Covariance and variance

Within the context of simple linear regression, I came across this:

$$\hat{\beta}=\frac{\sum y_nx_n}{\sum x_n^2}=\frac{cov(xy)}{var(x)}$$

where I assume $cov(x,y)$ means the covariance between $x$ and $y$, and $var(x)$ means the variance of $x$. I wonder how is this equivalence derived?

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That assumes that $x$ and $y$ have zero mean. Further, the summations are random variables, they are not really equal to the terms on the right, but approximate them (as estimators -under suitable conditions). Eg: $\sum x^2_n /n \to var(x)$ –  leonbloy Apr 30 '12 at 20:15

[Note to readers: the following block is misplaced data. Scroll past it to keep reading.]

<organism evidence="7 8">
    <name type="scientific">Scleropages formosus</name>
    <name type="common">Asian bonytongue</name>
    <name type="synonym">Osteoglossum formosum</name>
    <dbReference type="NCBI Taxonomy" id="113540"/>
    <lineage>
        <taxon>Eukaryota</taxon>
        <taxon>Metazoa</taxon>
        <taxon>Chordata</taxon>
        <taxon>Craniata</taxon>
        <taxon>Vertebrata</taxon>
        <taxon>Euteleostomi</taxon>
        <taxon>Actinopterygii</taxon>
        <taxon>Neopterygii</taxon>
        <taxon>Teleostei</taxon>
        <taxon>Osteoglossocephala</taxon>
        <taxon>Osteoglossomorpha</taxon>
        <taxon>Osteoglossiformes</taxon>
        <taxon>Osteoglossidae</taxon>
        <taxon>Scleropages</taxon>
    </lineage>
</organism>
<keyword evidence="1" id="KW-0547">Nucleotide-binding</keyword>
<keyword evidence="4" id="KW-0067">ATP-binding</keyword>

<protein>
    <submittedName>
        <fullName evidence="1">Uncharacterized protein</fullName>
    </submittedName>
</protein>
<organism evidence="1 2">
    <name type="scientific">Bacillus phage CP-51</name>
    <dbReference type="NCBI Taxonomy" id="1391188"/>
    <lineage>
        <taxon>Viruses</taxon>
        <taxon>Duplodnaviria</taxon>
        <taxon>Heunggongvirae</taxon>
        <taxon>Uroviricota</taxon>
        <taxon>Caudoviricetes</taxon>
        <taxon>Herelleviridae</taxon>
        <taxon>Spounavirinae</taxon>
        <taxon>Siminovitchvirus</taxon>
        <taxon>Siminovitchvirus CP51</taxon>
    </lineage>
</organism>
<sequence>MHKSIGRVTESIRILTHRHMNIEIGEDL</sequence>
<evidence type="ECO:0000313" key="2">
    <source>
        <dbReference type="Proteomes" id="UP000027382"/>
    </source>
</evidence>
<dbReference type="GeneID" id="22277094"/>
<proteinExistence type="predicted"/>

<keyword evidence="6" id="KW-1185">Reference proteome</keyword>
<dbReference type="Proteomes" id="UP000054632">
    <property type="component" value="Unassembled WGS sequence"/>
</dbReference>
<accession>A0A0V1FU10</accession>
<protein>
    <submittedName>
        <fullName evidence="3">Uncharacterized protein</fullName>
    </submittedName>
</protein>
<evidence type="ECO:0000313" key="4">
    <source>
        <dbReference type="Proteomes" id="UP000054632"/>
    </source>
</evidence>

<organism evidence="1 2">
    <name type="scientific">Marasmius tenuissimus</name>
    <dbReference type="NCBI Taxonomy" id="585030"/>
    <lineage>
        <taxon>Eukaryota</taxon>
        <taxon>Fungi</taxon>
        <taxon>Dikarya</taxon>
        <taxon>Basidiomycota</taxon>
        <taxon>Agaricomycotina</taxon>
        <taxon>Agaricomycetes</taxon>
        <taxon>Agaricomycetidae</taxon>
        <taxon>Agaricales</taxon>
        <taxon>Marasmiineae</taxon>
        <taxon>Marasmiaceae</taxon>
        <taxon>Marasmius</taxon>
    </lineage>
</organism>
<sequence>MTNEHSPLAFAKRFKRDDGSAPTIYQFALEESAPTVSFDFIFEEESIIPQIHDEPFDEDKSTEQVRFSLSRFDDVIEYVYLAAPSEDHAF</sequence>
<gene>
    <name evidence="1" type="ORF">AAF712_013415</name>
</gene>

@leonbloy, that (the zero mean assumption) is what I speculated, but it seems to make no sense for the context of the material I'm looking at, i.e. page 10 of elsa.berkeley.edu/eml/ra_reader/1-regression.pdf –  Aaron Apr 30 '12 at 20:29
it's ok: see page 10. $x_n = X_n - \bar{X}$ (in lowercase) is zero mean. –  leonbloy Apr 30 '12 at 20:41
Only $x$ should have zero mean. –  Did Apr 30 '12 at 23:02